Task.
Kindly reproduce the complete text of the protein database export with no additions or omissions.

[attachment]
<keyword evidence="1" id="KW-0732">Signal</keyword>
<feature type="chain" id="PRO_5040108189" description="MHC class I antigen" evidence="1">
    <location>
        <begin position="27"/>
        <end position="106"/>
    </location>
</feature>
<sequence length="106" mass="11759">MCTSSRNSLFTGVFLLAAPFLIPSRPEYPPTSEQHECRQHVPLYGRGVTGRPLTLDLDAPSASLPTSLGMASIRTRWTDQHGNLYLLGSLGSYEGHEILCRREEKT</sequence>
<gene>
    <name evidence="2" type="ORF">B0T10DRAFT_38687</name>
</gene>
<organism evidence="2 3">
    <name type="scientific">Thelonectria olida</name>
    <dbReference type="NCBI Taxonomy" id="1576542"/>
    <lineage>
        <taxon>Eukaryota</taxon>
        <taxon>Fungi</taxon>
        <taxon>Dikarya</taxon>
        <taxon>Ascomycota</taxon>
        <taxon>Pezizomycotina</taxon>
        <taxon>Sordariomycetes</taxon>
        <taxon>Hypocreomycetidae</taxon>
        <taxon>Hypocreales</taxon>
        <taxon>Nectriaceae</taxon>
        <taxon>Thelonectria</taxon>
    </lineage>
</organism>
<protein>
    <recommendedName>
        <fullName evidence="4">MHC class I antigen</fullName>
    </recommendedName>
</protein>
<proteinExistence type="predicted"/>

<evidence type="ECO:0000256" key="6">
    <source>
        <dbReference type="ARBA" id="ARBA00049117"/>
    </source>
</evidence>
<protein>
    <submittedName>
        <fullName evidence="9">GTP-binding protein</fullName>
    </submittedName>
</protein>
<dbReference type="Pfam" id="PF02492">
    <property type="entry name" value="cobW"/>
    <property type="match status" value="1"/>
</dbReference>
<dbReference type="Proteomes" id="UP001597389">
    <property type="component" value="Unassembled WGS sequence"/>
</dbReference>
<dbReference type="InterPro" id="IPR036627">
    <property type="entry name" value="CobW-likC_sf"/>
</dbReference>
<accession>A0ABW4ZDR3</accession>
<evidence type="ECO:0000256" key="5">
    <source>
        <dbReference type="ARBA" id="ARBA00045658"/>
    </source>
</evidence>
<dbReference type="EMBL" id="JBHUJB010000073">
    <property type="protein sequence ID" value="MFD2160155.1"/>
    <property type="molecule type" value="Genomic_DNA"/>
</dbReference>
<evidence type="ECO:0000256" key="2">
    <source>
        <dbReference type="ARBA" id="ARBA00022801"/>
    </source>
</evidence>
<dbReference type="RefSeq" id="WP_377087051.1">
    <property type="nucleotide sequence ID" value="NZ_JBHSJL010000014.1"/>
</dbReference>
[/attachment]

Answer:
<keyword evidence="1" id="KW-0732">Signal</keyword>
<feature type="chain" id="PRO_5040108189" description="MHC class I antigen" evidence="1">
    <location>
        <begin position="27"/>
        <end position="106"/>
    </location>
</feature>
<sequence length="106" mass="11759">MCTSSRNSLFTGVFLLAAPFLIPSRPEYPPTSEQHECRQHVPLYGRGVTGRPLTLDLDAPSASLPTSLGMASIRTRWTDQHGNLYLLGSLGSYEGHEILCRREEKT</sequence>
<gene>
    <name evidence="2" type="ORF">B0T10DRAFT_38687</name>
</gene>
<organism evidence="2 3">
    <name type="scientific">Thelonectria olida</name>
    <dbReference type="NCBI Taxonomy" id="1576542"/>
    <lineage>
        <taxon>Eukaryota</taxon>
        <taxon>Fungi</taxon>
        <taxon>Dikarya</taxon>
        <taxon>Ascomycota</taxon>
        <taxon>Pezizomycotina</taxon>
        <taxon>Sordariomycetes</taxon>
        <taxon>Hypocreomycetidae</taxon>
        <taxon>Hypocreales</taxon>
        <taxon>Nectriaceae</taxon>
        <taxon>Thelonectria</taxon>
    </lineage>
</organism>
<protein>
    <recommendedName>
        <fullName evidence="4">MHC class I antigen</fullName>
    </recommendedName>
</protein>
<proteinExistence type="predicted"/>

<evidence type="ECO:0000256" key="6">
    <source>
        <dbReference type="ARBA" id="ARBA00049117"/>
    </source>
</evidence>
<protein>
    <submittedName>
        <fullName evidence="9">GTP-binding protein</fullName>
    </submittedName>
</protein>
<dbReference type="Pfam" id="PF02492">
    <property type="entry name" value="cobW"/>
    <property type="match status" value="1"/>
</dbReference>
<dbReference type="Proteomes" id="UP001597389">
    <property type="component" value="Unassembled WGS sequence"/>
</dbReference>
<dbReference type="InterPro" id="IPR036627">
    <property type="entry name" value="CobW-likC_sf"/>
</dbReference>
<accession>A0ABW4ZDR3</accession>
<evidence type="ECO:0000256" key="5">
    <source>
        <dbReference type="ARBA" id="ARBA00045658"/>
    </source>
</evidence>
<dbReference type="EMBL" id="JBHUJB010000073">
    <property type="protein sequence ID" value="MFD2160155.1"/>
    <property type="molecule type" value="Genomic_DNA"/>
</dbReference>
<evidence type="ECO:0000256" key="2">
    <source>
        <dbReference type="ARBA" id="ARBA00022801"/>
    </source>
</evidence>
<dbReference type="RefSeq" id="WP_377087051.1">
    <property type="nucleotide sequence ID" value="NZ_JBHSJL010000014.1"/>
</dbReference>